Home > Publications . Search All . Browse All . Country . Browse PSC Pubs . PSC Report Series

PSC In The News

RSS Feed icon

Edin and Shaefer's book a call to action for Americans to deal with poverty

Weir says pain may underlie rise in suicide and substance-related deaths among white middle-aged Americans

Weitzman says China's one-child policy has had devastating effects on first-born daughters


MCubed opens for new round of seed funding, November 4-18

PSC News, fall 2015 now available

Barbara Anderson appointed chair of Census Scientific Advisory Committee

John Knodel honored by Thailand's Chulalongkorn University

Next Brown Bag

Monday, Dec 7 at noon, 6050 ISR-Thompson
Daniel Eisenberg, "Healthy Minds Network: Mental Health among College-Age Populations"

New Approaches to Measuring Multipartnered Fertility Over the Life Course

Archived Abstract of Former PSC Researcher

Download PDF versionDorius, Cassandra. 2012. "New Approaches to Measuring Multipartnered Fertility Over the Life Course." PSC Research Report No. 12-769. August 2012.

Background: Scholarly work on multipartnered fertility (also known as MPF) has relied on samples and measurement techniques that provide only a partial view of this emerging family form. New research is needed which considers adults who have completed their childbearing and have final MPF statuses—allowing for more accurate assessments of prevalence and a better understanding of the variety of pathways adults may take into MPF over the life course.

Objective: This paper explores new data and measurement techniques for assessing multipartnered fertility with the intention of moving focus away from a dichotomous view of having children with more than one person towards an understanding of MPF salience, timing, and duration. Care is taken to address ongoing problems with measuring multipartnered fertility, including identifying unique birth partners, assessing nonresident fathers, and estimating missing cohabitation and marriage dates.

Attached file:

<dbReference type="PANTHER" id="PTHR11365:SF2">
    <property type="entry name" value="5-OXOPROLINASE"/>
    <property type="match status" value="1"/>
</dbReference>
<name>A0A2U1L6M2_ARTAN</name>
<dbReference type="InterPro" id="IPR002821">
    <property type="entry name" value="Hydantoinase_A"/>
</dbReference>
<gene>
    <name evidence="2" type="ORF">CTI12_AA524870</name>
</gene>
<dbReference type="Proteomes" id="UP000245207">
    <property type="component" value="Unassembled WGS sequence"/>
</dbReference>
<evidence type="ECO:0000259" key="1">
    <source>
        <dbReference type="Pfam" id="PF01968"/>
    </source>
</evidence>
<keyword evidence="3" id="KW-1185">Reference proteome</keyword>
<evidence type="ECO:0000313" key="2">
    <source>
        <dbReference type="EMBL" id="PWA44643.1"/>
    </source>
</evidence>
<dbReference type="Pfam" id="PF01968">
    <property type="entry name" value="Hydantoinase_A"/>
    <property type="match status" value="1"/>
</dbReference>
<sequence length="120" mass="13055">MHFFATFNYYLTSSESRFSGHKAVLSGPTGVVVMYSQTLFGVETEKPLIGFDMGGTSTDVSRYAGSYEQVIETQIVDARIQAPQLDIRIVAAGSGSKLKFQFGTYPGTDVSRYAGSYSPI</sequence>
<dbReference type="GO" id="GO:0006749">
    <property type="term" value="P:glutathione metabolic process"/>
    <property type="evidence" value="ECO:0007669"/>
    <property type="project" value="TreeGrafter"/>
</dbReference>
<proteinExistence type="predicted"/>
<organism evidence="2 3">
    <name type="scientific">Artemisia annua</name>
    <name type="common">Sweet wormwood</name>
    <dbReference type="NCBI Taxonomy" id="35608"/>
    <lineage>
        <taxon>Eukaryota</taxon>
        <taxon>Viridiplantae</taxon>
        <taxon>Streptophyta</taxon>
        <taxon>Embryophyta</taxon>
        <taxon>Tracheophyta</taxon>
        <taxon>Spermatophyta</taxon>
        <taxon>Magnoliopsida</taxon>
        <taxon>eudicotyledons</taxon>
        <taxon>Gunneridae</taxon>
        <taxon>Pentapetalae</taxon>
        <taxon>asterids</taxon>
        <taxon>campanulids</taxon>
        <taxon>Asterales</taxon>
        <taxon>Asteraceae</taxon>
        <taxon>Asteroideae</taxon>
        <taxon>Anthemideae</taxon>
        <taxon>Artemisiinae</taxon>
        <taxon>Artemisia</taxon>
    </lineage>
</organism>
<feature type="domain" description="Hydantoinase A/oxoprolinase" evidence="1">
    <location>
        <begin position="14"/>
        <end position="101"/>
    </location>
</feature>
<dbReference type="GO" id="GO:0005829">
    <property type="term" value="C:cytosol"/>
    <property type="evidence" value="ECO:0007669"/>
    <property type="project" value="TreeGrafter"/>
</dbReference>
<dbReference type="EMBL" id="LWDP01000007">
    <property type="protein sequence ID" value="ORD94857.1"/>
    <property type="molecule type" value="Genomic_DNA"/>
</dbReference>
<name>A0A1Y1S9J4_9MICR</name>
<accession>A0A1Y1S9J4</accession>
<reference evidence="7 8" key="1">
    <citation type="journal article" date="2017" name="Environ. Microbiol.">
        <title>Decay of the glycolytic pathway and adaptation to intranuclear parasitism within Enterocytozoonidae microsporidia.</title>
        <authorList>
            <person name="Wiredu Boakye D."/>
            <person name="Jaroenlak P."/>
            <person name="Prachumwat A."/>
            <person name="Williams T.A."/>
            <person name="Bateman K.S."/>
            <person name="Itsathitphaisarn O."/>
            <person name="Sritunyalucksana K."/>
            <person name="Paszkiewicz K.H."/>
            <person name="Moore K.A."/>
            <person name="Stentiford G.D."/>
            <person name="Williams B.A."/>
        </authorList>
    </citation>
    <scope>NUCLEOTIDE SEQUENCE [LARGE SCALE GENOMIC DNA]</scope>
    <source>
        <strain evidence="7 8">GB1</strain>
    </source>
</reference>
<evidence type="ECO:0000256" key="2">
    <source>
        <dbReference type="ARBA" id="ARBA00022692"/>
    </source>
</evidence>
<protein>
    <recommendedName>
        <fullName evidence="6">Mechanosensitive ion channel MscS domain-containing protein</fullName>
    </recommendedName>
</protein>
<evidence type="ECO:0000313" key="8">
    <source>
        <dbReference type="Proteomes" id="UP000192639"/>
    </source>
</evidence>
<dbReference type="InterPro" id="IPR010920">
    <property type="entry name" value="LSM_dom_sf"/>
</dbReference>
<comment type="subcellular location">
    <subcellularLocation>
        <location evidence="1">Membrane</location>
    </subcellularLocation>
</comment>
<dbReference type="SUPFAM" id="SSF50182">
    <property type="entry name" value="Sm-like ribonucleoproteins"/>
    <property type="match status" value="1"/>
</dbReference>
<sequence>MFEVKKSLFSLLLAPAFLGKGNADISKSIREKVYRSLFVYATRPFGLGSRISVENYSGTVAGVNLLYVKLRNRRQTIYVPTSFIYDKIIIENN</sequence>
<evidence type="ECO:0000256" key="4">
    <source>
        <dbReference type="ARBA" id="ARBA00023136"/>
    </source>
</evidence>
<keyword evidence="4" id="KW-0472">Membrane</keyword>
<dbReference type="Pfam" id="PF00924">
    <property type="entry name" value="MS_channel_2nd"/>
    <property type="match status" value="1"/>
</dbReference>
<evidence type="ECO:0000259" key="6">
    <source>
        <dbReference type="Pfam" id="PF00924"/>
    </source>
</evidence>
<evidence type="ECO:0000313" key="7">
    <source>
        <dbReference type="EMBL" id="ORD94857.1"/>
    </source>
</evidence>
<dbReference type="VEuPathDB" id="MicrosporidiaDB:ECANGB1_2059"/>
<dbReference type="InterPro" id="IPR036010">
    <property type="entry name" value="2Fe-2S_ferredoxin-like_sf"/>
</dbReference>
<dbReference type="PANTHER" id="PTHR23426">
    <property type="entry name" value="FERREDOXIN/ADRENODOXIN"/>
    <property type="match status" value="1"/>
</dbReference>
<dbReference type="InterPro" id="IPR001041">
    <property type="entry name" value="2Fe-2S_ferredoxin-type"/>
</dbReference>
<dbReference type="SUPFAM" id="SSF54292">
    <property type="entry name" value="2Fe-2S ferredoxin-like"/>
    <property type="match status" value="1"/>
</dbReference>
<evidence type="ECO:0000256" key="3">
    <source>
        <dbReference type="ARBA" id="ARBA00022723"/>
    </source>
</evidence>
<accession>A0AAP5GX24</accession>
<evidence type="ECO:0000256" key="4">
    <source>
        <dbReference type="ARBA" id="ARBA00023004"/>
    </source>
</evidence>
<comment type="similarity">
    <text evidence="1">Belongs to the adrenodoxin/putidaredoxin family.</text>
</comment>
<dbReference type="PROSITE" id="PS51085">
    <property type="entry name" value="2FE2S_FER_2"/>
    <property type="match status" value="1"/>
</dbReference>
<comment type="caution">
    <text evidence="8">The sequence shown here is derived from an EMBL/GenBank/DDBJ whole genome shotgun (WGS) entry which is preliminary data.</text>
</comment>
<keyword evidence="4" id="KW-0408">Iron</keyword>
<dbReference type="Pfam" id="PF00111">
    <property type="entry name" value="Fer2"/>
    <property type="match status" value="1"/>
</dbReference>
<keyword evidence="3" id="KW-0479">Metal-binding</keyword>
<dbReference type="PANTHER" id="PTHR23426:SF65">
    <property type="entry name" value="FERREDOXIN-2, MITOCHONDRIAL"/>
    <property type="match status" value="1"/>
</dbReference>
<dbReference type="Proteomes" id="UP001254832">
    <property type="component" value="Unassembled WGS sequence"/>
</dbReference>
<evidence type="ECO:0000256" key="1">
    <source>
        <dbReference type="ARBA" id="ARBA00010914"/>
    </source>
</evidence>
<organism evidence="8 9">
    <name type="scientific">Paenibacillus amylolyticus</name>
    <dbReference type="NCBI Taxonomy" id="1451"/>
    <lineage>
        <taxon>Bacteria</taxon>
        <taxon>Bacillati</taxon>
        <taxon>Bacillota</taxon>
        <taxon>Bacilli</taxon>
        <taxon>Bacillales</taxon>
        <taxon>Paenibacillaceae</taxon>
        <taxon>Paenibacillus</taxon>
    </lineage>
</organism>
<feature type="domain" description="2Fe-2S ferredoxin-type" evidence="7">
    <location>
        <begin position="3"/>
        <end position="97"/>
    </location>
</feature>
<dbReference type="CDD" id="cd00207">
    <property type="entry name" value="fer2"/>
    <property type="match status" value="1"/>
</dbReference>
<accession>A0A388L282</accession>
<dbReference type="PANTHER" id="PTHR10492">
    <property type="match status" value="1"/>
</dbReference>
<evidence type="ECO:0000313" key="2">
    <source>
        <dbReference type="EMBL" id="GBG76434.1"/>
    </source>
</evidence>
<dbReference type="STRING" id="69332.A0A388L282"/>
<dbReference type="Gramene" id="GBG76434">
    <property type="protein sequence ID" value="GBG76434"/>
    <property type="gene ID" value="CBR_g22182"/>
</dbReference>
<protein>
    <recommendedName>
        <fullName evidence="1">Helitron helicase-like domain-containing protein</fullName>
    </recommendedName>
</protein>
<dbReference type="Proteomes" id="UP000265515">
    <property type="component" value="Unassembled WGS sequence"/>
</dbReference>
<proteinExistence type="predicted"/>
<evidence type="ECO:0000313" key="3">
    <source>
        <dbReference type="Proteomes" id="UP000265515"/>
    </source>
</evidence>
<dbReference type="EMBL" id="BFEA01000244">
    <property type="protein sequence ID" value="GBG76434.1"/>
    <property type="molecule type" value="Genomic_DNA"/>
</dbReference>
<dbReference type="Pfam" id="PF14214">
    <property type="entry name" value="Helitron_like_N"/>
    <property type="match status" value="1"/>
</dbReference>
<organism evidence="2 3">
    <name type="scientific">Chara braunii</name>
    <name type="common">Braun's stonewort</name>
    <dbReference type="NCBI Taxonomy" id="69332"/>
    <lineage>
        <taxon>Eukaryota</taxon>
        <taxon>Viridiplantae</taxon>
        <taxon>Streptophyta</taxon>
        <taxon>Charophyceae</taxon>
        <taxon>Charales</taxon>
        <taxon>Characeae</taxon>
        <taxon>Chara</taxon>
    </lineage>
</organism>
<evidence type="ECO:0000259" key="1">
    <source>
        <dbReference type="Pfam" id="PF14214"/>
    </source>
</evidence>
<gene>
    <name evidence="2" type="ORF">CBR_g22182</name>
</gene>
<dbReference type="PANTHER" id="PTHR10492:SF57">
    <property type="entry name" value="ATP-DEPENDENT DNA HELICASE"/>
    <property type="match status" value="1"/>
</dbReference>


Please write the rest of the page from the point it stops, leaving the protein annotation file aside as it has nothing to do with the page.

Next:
Methods: The National Longitudinal Survey of Youth 1979-2010 women's sample is used for this example. Women were eligible for inclusion if they were alive at the final survey, were consistently assessed by NLS, and missed fewer than five waves of data collection, N= 3,962.

Conclusions: By utilizing the proposed methods researchers will be able to measure MPF in broader and more dimensional ways and provide nationally representative estimates of multipartnered fertility prevalence, number of birth partners, start dates, duration, and the timing of the MPF experience relative to other key events. This data also provides researchers with the opportunity to link MPF histories with women's and children's self-reported wellbeing over time.

Country of focus: United States of America.

Browse | Search : All Pubs | Next